Our Beautiful Passover Seder Table, and Frogs!
Extending warm wishes for a wonderful Passover from our family to yours…
This post is the second in a series highlighting our Passover customs and traditions.
Kristy & Stone
The Passover Seder Table is not simply a place to tell the story of the Exodus and to eat dinner. The Table is symbolic in and of itself. It is a place where memories are made and traditions are taught. It is where we gather with family and friends, and perhaps strangers too, to celebrate our freedoms. The care with which my sister-in-law Kristy sets her Table reflects the solemnness and seriousness of this holiday. The vibrancy and beauty of the Table reflect our gratitude to God for taking us from slavery to freedom, from sadness to happiness, from pain to joy, from darkness to light. Fresh flower arrangements make the table especially spring-like and festive.
Newcomers to the Seder ask, “What can I bring?” We say bring a frog…and we have built up quite a collection over these past ten years!
Why a Frog?
God told Moses, “Behold, I hear the cry of the children of Israel. I have surely remembered you and seen what is done to you. And now I will put forth my hand and smite Egypt with signs and with wonders. Go tell Pharaoh, Let My people go!”
Moses told Pharaoh, “Let My people go!” But Pharaoh said no. So God sent ten awful plagues to punish the Egyptians and to teach Pharaoh that only God is God.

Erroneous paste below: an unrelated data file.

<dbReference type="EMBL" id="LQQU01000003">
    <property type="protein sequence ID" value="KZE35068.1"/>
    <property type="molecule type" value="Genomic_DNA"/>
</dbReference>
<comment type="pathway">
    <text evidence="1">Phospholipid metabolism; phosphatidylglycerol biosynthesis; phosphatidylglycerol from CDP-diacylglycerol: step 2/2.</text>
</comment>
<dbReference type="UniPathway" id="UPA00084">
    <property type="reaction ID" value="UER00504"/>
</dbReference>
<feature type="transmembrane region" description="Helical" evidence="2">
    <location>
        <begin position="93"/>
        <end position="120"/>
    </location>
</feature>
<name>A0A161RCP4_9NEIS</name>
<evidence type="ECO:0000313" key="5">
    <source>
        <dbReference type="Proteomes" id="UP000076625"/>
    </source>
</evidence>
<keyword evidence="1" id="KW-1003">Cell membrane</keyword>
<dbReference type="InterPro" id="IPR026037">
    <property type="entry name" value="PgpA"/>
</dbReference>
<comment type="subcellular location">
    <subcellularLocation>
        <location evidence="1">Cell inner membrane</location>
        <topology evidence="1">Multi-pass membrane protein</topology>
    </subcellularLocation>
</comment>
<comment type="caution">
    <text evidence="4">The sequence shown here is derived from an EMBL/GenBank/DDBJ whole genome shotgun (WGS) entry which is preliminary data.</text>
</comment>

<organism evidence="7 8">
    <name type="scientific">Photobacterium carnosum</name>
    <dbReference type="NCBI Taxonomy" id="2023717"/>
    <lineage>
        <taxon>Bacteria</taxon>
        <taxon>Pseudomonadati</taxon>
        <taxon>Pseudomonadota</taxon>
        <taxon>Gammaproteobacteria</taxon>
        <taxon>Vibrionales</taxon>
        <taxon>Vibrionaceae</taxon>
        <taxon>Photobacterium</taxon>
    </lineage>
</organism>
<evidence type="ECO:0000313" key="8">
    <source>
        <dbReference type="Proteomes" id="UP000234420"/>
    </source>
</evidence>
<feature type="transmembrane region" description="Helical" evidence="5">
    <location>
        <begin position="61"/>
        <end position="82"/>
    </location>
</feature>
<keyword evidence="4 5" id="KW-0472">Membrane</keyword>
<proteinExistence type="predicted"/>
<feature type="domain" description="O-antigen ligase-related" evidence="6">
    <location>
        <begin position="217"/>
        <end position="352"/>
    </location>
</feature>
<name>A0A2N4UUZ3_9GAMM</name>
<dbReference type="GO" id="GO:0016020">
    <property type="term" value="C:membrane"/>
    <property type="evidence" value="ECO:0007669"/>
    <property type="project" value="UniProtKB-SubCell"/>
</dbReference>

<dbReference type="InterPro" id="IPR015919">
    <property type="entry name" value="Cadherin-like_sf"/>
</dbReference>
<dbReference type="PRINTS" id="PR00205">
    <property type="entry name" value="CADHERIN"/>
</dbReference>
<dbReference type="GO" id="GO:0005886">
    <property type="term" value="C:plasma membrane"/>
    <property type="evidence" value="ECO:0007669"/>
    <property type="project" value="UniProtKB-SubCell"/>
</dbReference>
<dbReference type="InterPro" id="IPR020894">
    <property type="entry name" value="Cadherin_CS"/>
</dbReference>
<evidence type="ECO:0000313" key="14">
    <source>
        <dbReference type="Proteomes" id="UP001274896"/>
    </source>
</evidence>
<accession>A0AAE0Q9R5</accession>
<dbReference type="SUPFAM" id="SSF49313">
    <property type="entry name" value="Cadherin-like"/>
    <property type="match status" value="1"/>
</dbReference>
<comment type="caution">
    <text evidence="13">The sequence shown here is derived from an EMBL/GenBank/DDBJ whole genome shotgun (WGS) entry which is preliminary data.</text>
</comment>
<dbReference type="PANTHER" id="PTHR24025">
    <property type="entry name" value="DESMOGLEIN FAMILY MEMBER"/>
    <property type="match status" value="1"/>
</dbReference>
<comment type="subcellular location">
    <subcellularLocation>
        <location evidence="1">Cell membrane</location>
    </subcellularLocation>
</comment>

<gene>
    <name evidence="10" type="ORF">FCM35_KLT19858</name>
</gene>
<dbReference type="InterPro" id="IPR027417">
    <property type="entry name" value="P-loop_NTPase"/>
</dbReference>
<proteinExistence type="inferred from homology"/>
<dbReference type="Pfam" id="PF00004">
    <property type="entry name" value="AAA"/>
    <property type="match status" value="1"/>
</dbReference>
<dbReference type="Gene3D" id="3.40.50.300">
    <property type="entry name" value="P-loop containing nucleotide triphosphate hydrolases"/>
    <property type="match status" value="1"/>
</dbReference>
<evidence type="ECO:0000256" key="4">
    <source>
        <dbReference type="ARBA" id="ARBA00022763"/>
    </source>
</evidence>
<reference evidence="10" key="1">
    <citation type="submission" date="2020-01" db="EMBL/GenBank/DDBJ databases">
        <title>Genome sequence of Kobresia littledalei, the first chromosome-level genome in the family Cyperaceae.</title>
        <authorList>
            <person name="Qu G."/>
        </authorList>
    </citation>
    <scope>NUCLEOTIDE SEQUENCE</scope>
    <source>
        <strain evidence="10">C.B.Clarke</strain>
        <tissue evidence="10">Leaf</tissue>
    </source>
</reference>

First God turns all the water in all the rivers, streams, ponds and pools in Egypt to blood. For seven days blood flows everywhere; there isn’t a single drop of water for the Egyptians to drink. And God says, “Let My people go!”
But Pharaoh still refuses. Now God sends frogs swarming all over Egypt. Frogs hop into the Egyptians’ houses, into their bedrooms and into their beds.
Frogs hop into the kitchens where bread is made, and even into the ovens.
And God says, “Let My people go!”
(This special frog brought by Allison & Kirk from China)
Pharaoh promises to set us free but as soon as God makes all the frogs hop away, Pharaoh breaks his promise.
So God sends seven more plagues: gnats, flies, cattle disease, boils, hail, locusts, darkness.
(Kristy’s mom brought an adorable Chef Frog for me!)
“Let My people go!” When Pharaoh still refuses, God sends the tenth and final plague – the slaying of the firstborn. But first God tells us to use the blood of a lamb to mark our doors. The Angel of Death will see the mark on our doors and PASS OVER our houses when it is time to inflict the plague.
“Let My people go!” Finally, finally Pharaoh frees us. God saved us from slavery with signs and wonders.
Stone (8) & Jett (6)
We are all children of God. We remember the Egyptians who suffered such terrible plagues. We cannot satisfy our thirst or celebrate our freedom without remembering the sorrow of other people. We are no longer slaves, but what does our freedom mean? Our tradition teaches that all of us must work together to end slavery, find freedom, and create a better world.
(Portions of this post were written with the help of The Family Haggadah by Ellen Schecter).
20 thoughts on “Our Beautiful Passover Seder Table, and Frogs!”
wonderful story telling and what a truely beautiful table you have set – Happy Holiday to you and yours.